No internet for Russia

Earlier this year, it was reported that the Russian government along with major internet providers are planning to disconnect the entire country from the global internet to ensure the independence of Runet, or Russia’s internet.

The primary reason behind this internet shutdown is to ensure the “security” of its internet infrastructure in case of a foreign cyberattack.

The Russian Ministry of Communications on Monday announced that it had successfully conducted a series of tests to check whether the country’s internet service would function if it were to disconnect from the Worldwide Web, reports BBC.

The switchover to Runet, the country’s national internet infrastructure, was smooth and ordinary users did not notice any changes, added Russia’s communication ministry.

“Our goal was to provide an uninterrupted internet service on Russian territory under any circumstances,” Deputy Head of the Ministry of Communications, Alexei Sokolov told reporters.

“The results of the tests have shown that on the whole both authorities and service providers are ready to effectively react to emerging risks and threats and ensure the functioning of the Internet and the unified telecommunication network in Russia.”

The tests were carried out over multiple days, starting last week, which involved state-run institutions, as well as telecom providers and internet companies. The tests would continue in the future, added Sokolov.

However, many internet rights activists have raised concerns about the new trend of some countries creating their internet that could lead to online isolation. Besides this, it would also give Russia’s government more control over what its citizens can access. It is speculated that Russia wants to tighten surveillance and censorship in its country similar to China.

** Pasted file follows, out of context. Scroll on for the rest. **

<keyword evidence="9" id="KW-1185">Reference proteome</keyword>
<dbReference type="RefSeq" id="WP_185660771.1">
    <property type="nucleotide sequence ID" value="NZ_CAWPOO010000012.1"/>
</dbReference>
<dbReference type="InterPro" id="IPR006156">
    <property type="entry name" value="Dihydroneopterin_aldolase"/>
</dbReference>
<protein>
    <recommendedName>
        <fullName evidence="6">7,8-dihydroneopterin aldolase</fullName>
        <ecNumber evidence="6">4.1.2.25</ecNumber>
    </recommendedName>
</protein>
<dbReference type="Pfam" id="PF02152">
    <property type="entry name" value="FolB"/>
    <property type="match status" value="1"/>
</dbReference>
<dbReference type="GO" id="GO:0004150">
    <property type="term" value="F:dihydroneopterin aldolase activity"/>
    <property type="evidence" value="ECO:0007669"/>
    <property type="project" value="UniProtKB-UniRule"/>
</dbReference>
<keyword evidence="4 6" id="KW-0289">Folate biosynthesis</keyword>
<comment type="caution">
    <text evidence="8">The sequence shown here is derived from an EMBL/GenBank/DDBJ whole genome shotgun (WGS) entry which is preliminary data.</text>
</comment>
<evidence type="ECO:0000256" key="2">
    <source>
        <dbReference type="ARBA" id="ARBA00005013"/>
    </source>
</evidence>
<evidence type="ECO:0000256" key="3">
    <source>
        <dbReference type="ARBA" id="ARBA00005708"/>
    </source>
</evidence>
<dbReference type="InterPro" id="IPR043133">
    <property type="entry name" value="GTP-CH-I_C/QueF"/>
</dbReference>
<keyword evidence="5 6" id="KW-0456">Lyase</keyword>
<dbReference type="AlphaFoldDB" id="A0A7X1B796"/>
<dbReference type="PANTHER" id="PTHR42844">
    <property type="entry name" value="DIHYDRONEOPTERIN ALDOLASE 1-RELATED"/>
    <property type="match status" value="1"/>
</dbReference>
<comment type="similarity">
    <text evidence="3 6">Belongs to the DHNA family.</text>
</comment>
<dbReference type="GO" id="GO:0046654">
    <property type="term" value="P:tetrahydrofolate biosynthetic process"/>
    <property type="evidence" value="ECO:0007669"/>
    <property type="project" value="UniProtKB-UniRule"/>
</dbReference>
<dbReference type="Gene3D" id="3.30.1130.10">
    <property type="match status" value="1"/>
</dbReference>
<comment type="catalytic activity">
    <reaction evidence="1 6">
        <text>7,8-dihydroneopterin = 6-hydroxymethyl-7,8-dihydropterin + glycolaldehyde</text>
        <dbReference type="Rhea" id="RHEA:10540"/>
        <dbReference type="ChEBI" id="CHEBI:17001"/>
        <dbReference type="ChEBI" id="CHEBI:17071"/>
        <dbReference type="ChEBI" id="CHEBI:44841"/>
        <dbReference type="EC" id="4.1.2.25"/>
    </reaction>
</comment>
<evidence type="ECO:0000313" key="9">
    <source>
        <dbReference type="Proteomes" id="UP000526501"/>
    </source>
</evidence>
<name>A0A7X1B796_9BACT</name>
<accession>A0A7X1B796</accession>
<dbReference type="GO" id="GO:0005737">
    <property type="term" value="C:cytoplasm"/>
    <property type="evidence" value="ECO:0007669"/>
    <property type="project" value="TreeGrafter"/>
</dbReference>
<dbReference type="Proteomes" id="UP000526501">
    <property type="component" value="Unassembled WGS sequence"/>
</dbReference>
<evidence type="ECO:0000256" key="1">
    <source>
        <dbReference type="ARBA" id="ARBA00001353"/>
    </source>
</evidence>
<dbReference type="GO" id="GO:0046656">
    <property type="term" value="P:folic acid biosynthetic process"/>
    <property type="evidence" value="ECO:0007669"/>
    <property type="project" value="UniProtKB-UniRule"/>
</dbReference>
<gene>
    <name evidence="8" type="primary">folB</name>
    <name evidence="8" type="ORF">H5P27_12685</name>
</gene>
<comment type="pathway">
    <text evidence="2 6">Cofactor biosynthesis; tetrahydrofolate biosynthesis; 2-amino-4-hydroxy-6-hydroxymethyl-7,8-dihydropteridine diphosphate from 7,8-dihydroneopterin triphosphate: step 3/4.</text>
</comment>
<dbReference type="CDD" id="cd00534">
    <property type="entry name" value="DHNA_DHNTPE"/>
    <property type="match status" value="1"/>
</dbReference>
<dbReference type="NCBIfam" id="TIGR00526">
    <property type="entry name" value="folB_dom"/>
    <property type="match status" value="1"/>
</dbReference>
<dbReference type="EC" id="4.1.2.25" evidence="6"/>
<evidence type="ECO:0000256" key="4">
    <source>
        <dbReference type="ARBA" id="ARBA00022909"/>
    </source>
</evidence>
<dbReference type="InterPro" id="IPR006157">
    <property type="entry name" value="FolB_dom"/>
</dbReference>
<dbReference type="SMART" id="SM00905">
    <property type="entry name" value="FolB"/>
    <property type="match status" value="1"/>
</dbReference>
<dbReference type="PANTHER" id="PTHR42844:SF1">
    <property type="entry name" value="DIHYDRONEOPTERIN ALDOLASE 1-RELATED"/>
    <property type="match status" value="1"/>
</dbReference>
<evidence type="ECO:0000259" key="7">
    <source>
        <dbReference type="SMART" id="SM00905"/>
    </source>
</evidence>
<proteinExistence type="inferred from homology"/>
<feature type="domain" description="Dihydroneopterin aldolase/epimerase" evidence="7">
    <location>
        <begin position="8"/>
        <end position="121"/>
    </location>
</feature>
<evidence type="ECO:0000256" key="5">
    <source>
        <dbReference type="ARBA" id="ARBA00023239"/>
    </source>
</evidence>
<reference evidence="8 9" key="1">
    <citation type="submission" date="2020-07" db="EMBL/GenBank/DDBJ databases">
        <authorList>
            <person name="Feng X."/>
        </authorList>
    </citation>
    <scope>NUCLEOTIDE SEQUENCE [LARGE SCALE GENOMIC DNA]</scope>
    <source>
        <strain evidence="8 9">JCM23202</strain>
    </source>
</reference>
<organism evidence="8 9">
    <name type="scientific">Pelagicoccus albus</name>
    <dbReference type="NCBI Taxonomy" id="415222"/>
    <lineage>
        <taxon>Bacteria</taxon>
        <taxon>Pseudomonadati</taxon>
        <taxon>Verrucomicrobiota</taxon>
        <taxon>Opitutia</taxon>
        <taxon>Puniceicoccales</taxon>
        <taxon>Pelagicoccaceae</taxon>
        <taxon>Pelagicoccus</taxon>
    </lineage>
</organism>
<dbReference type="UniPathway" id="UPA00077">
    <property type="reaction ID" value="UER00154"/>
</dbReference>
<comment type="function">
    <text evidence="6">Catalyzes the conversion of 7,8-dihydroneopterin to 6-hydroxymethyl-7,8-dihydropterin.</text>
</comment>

“Sadly, the Russian direction of travel is just another step in the increasing breaking-up of the internet,” said Prof Alan Woodward, a computer scientist at the University of Surrey.

“Increasingly, authoritarian countries which want to control what citizens see are looking at what Iran and China have already done.

“It means people will not have access to dialogue about what is going on in their own country, they will be kept within their own bubble.

“That would effectively get ISPs [internet service providers] and telcos to configure the internet within their borders as a gigantic intranet, just like a large corporation does.”

The test results of the unplugged internet will now be presented to the Russian President Vladimir Putin. The Runet system is supposed to go online in 2021.

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